• Ask your employer to deposit a certain amount of your paycheck into a savings account, separate from your checking account. You can also set up recurring auto transfers between your checking and savings
  • If available, sign up for your employer’s Health Savings Account (HSA) option. These accounts allow for tax-deferred savings that you can keep for retirement or spend on current medical and dental expenses. Employees can protect thousands of dollars worth of their pay from taxation every year through HSA accounts
  • 401(k)s are a great way to earn additional savings from your paycheck. You can use a 401(k) to pay for retirement, down payments on a mortgage, and other long-term savings goals. Most employers offer a 401(k) match, which is an additional incentive to squirrel away a percentage of your paycheck for safekeeping.
  • If you don’t have access to an employer-sponsored retirement plan, consider opening an Individual Retirement Account (IRA).

Consider Investing

Investing in the stock market involves risk, as investment assets are not guaranteed to hold their value. In times like these, many are understandably concerned about exposing their wealth to turbulent markets. However, it helps to think of investing as a long game and to choose a level of risk you’re comfortable with.

When you look at the S&P 500, a benchmark of the overall stock market’s performance, the historic annualized rate of return is around 10%. This is why investing is hard to beat as a way to get a good return on your savings. It’s also why investment accounts are best for long-term savings goals, such as retirement income, as opposed to savings accounts you may need to touch in the short term, such as and emergency fund.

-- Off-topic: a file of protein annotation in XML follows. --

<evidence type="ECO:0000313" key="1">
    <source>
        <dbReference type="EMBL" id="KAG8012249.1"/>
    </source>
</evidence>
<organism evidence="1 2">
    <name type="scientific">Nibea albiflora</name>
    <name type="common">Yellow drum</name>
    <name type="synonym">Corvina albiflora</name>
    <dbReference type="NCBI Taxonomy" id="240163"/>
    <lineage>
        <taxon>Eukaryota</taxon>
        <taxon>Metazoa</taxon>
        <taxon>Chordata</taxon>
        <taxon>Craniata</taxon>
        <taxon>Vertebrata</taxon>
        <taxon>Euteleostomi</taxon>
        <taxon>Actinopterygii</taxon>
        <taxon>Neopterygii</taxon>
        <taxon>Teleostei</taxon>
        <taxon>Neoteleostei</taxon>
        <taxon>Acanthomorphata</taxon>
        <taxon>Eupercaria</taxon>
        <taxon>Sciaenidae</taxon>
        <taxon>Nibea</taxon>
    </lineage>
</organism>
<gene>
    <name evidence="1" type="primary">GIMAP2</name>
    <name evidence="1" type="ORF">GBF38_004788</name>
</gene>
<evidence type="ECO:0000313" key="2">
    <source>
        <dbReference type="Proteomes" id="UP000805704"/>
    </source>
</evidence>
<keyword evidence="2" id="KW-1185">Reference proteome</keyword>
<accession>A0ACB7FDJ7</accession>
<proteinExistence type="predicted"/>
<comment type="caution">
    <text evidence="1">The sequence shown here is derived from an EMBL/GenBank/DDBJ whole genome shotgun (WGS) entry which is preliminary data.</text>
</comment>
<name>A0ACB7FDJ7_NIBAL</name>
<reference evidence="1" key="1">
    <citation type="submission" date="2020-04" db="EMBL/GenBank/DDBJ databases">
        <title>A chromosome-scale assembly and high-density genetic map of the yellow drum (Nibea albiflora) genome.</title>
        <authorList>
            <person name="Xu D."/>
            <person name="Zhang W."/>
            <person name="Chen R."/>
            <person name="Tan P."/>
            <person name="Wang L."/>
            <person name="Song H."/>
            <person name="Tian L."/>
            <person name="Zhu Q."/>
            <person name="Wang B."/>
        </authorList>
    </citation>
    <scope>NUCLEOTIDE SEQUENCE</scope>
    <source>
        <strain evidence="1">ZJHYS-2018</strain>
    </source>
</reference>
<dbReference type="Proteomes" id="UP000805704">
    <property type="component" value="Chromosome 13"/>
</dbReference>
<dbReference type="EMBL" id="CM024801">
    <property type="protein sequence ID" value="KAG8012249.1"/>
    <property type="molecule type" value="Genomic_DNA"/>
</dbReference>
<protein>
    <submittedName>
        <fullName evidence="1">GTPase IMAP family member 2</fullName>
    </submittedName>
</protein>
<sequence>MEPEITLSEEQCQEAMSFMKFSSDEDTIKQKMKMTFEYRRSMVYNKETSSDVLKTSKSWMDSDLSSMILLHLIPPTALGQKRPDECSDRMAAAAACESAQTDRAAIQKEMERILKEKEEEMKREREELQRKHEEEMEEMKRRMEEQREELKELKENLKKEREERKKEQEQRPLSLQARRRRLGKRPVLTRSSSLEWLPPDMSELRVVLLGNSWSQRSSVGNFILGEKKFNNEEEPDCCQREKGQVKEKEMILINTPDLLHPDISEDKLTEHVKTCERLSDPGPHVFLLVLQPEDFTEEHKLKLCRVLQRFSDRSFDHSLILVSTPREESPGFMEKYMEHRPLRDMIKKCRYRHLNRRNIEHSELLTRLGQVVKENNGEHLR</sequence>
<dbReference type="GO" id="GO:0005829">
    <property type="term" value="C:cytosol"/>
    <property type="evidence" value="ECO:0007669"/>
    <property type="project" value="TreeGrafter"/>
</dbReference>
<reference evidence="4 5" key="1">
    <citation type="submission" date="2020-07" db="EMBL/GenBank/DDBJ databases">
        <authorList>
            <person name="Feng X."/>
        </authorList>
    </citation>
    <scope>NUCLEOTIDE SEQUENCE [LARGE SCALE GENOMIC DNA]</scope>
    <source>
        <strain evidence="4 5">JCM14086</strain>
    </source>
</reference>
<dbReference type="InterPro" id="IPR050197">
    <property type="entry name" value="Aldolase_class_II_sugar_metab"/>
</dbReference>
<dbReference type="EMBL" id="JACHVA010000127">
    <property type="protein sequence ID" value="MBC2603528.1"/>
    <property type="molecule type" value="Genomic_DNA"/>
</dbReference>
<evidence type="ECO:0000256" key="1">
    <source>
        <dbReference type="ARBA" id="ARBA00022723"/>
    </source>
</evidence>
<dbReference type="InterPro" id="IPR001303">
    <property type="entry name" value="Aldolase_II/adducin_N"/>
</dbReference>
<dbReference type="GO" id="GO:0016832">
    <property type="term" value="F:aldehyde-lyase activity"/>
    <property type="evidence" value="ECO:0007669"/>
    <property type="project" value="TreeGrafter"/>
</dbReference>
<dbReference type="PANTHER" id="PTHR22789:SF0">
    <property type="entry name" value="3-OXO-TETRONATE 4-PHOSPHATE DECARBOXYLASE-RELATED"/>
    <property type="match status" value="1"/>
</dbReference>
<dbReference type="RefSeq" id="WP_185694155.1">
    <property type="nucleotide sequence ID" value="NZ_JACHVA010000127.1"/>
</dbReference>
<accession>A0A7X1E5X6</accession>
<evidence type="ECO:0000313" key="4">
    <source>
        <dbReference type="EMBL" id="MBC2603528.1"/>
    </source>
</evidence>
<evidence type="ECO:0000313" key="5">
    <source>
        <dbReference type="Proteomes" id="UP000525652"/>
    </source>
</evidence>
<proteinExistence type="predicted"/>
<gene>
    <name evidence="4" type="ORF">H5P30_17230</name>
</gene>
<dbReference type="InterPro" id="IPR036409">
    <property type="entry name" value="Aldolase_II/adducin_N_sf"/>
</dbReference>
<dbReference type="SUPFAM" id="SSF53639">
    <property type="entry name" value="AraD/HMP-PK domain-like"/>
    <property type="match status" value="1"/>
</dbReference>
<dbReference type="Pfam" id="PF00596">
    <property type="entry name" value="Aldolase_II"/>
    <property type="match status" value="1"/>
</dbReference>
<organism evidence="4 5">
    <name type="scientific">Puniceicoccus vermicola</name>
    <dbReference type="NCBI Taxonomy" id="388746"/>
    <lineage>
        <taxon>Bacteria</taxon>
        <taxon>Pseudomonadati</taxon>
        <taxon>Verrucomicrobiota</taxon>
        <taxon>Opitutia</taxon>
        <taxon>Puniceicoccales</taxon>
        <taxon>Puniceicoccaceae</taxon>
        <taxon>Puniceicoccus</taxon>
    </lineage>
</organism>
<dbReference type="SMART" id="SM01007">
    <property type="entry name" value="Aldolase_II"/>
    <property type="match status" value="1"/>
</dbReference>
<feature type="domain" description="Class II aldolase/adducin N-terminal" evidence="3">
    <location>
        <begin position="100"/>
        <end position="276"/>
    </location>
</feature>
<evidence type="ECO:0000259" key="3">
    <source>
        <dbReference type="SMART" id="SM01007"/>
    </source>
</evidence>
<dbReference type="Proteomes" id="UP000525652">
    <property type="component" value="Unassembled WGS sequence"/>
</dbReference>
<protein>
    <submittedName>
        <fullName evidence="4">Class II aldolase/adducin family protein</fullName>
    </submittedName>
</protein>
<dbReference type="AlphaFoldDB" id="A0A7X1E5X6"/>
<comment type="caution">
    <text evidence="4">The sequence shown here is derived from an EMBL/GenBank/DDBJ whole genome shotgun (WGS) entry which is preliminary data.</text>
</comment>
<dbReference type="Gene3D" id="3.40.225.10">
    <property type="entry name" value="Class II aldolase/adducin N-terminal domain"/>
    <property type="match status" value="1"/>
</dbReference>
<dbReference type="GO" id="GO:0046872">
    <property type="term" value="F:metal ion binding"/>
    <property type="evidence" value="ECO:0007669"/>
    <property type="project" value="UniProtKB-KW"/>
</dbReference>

You can mitigate risk by evaluating what kind of investment funds or vehicles to use. For example, high-yield investment funds are typically more volatile but offer higher payouts, while lower-yield investment funds are typically safer over the long-term but offer smaller returns.

Want to get started with investing but you don’t know how or just want professional guidance? FNBN offers Investment Management Services and a team of professional wealth managers who can work with you to evaluate your options and manage the risks ahead.

Open a Certificate of Deposit (CD) Account

If you’re unwilling to expose your savings to the risks of investing, consider opening a CD account instead. CD accounts carry a higher interest rate than standard savings accounts in exchange for a commitment to a certain term. CD account owners agree to keep their money in the account for a set period of time from 3 months to 5 years. If the account owner chooses to withdraw their funds from the account before the term ends, they are subject to penalties but can still access cash in the account if they need it.

The built-in timeframe associated with CD accounts makes them a convenient tool to integrate into your savings strategy, since you know exactly how long you must keep your money in the account before accessing it. This allows you to easily plan how to use the money once it is available. It also eliminates the temptation to spend that money on other things.

The First can help you reach your long-term savings goals!

What makes us the perfect partner for long-term savings? The First is the most established bank in Bucks County and we are committed to independence. That means your savings will stay with us over the long run–no need to worry about mergers, name changes, or the closure of your nearby branch. Are savings accounts good for long-term goals? Absolutely–different types of accounts will be best for different goals. Browse our savings account options for long-term goals and easily open an account online.